Oscars 2023: 9 unmissable moments that defined the biggest night in Hollywood

Michelle Yeoh and Rihanna at the Oscars 2023.

From shock slaps to the wrong winners being announced, every year the Oscars delivers some of the best, most exhilarating moments in Hollywood history.

This year, on the back of Ariana DeBose’s iconic BAFTAs rap, there was a lot to live up to. However, as is always promised, this year served a series of the most powerful, poignant and downright astonishing moments on record. Here’s a look at just a handful of them.

Ke Huy Quan’s speech was an emotional tribute to refugees

Everything Everywhere All at Once actor Ke Huy Quan bagged the Best Supporting Actor award for his role as Waymond Wang in the absurdist sci-fi comedy.

It was a much deserved and somewhat anticipated win, but no one could have prepared for the absolutely beautiful sobfest that was his acceptance speech.

“My mum is 84-years-old, and she’s at home watching,” he began. “Mum, I just won an Oscar.”

Ke Huy Quan cries into his hand as he accepts the Best Supporting Actor Oscar.
Ke Huy Quan tears up as he accepts the Best Supporting Actor Oscar. (Getty/Kevin Winter)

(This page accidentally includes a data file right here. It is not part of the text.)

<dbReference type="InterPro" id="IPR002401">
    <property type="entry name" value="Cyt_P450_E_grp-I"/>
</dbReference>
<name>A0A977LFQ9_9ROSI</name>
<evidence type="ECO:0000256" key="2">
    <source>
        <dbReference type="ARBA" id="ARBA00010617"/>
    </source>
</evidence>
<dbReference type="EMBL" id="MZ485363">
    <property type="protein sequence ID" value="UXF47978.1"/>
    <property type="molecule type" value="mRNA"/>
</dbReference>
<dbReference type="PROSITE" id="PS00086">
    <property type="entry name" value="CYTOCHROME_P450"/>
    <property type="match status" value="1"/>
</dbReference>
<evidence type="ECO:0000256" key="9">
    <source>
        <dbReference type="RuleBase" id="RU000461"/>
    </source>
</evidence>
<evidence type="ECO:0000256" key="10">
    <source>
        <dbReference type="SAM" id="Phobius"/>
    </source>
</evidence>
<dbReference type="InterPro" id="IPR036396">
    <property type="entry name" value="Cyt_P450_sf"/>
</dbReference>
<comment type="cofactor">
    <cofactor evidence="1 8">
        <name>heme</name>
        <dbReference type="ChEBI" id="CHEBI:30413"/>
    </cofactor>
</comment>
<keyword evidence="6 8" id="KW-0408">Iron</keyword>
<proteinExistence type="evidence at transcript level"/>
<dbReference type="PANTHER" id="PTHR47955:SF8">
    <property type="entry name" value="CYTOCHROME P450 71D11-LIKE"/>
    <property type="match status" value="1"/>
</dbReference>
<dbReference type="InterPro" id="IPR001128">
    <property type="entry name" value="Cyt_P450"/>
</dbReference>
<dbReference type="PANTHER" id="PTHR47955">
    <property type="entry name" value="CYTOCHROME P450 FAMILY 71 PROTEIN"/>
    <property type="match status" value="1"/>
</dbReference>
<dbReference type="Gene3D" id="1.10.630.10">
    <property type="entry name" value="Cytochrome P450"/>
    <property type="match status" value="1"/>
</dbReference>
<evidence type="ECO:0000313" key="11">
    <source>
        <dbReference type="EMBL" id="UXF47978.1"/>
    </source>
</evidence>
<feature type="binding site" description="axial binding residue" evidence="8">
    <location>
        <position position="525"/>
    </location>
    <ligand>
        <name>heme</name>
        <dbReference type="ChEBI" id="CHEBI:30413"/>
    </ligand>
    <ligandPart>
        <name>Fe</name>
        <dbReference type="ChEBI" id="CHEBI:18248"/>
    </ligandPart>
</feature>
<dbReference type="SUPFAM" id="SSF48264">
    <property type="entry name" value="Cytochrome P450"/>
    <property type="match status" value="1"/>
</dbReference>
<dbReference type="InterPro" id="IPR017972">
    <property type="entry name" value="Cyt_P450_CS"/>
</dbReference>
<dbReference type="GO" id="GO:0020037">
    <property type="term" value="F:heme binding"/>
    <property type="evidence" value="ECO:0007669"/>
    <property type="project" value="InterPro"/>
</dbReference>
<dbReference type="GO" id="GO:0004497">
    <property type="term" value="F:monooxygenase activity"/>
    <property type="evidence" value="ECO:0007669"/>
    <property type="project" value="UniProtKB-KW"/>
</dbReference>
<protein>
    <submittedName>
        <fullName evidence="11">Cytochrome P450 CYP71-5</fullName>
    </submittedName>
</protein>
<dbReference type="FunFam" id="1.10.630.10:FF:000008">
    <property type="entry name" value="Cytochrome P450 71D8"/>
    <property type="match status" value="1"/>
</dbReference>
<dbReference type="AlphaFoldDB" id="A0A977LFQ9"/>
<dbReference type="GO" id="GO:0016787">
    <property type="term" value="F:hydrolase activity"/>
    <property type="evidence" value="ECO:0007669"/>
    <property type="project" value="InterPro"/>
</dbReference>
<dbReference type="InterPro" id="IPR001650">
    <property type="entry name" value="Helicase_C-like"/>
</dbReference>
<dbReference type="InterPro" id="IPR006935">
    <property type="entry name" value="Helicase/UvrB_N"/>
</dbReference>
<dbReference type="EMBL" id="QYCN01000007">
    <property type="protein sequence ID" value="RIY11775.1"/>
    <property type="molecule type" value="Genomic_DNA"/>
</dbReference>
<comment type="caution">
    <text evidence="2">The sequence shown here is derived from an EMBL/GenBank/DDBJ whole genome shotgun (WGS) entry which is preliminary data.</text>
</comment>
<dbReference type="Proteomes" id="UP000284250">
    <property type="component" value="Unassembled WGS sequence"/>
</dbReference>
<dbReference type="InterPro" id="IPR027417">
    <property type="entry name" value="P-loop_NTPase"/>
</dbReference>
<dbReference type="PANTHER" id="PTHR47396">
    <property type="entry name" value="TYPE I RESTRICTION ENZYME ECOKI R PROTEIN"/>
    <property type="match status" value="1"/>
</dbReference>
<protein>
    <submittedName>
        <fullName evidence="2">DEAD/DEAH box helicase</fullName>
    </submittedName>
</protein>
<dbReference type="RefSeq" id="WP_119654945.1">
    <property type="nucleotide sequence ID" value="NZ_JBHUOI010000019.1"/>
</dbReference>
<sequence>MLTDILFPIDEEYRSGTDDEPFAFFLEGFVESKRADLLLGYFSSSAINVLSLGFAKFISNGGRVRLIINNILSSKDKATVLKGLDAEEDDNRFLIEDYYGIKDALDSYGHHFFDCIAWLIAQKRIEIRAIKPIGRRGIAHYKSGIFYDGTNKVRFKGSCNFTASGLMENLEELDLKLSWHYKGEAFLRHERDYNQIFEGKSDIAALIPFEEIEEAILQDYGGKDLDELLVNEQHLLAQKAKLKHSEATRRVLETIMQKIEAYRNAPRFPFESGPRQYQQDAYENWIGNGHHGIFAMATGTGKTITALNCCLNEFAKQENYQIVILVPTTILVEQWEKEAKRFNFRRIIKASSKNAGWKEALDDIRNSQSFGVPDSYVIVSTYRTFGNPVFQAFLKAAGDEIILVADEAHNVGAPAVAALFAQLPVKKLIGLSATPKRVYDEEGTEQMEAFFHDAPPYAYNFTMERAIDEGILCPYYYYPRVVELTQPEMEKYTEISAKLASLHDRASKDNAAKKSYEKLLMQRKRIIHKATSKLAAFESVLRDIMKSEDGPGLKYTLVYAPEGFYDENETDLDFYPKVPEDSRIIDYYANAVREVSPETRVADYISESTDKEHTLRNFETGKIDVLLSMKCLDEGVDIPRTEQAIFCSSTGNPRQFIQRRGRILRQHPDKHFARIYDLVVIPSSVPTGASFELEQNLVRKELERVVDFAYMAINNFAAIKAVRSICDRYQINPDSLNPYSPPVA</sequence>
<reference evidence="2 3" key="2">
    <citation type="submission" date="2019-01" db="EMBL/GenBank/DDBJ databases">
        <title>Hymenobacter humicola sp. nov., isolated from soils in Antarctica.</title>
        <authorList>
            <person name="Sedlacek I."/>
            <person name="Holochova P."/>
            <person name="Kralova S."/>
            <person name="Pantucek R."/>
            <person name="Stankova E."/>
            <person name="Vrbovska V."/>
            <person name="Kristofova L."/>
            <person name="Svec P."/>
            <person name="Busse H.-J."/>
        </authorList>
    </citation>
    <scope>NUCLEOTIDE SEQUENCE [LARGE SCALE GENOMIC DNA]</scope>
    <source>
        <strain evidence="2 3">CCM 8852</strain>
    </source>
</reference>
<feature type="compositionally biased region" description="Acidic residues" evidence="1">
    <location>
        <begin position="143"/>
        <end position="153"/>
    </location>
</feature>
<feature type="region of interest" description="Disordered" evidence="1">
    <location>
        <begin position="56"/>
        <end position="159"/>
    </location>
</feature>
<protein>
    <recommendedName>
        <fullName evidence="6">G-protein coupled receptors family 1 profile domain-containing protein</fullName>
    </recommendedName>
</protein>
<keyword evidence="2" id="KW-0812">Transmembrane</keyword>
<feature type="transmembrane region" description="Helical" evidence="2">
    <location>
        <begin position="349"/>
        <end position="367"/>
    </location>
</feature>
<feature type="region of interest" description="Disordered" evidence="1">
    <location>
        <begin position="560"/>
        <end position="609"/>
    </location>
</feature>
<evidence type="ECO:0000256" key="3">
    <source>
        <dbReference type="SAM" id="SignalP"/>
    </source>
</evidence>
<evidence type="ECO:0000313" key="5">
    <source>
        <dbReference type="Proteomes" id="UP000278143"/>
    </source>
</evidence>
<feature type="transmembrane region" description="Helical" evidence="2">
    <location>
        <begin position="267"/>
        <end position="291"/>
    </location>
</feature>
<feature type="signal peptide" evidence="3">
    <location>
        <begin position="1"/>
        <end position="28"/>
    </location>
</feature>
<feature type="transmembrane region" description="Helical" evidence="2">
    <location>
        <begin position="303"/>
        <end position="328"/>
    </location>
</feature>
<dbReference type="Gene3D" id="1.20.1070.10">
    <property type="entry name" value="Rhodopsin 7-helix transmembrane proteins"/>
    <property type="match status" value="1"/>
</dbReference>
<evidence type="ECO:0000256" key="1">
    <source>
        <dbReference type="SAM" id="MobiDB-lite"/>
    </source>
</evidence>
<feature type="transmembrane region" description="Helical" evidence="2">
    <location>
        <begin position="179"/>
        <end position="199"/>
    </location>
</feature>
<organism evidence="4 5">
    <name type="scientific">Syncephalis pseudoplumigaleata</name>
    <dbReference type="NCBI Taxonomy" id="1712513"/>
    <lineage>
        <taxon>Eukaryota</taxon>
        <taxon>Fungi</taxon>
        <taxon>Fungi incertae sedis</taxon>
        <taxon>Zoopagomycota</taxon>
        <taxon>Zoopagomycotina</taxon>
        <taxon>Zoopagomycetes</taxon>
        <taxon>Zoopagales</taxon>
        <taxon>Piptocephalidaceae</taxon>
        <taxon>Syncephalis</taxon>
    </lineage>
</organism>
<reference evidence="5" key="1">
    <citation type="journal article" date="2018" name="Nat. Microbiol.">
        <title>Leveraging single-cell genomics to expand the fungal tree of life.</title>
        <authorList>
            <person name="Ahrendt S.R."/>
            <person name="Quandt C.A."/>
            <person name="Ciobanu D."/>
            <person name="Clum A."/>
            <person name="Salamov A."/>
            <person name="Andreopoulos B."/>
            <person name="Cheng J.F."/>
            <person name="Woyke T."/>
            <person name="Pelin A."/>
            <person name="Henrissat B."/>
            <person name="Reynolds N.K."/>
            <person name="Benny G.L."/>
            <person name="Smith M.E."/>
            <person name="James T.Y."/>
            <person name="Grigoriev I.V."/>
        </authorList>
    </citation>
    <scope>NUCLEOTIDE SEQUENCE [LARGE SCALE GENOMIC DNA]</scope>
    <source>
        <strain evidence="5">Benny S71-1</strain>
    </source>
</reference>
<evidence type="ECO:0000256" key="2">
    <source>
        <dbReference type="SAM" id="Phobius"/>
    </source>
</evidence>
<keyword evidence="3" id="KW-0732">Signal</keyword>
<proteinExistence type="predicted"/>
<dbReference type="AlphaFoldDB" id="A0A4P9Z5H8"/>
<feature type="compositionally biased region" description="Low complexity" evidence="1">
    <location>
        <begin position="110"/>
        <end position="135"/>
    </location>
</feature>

That line alone sent shivers down the spines of those watching, but he continued by sharing his own personal journey to the Oscars stage.

Sniffing back tears and visibly emotional, Quan said: “My journey started on a boat. I spent a year in a refugee camp and somehow I ended up here, on Hollywood’s biggest stage. They say stories like this only happen in the movies. I cannot believe it is happening to me. This is the American dream.”

Quan’s win was all the more special for one particular reason. Despite a successful film and TV career throughout the ‘80s, the actor packed it all in to become film producer. His role in Everything Everywhere All at Once is his first one back on the big screen, and now it’s an Oscar-winning one. Now that is what you call a comeback.

“Dreams are something you have to believe in,” Quan continued.

“I almost gave up on mine. To all of you out there, keep your dreams alive.”

Lady Gaga’s toned down performance of “Hold My Hand”

It wasn’t until the very last minute that Lady Gaga agreed to perform at the Oscars, so it’s unsurprising that there weren’t any of the theatrics or outlandish costumes that Gaga fans are used to.

Plus, with a song like “Hold My Hand,” a slightly more subdued look felt appropriate. Taking to a stool in a black t-shirt, ripped jeans and Converses, Gaga did her best Ally Maine impression with a simple, soulful performance of the Top Gun: Maverick track.

Speaking about the inspiration for the song, Gaga said: “It’s deeply personal for me and I think that we all need each other. We all need a lot of love to walk through this life. We all need a hero sometimes. There’s heroes all around us in unassuming places.”

Gaga fans were ecstatic at the surprise performance, with many sharing that it had them “crying,” “weeping” and the like.

You can’t blame them – it was unarguably the most emotional performance of the evening.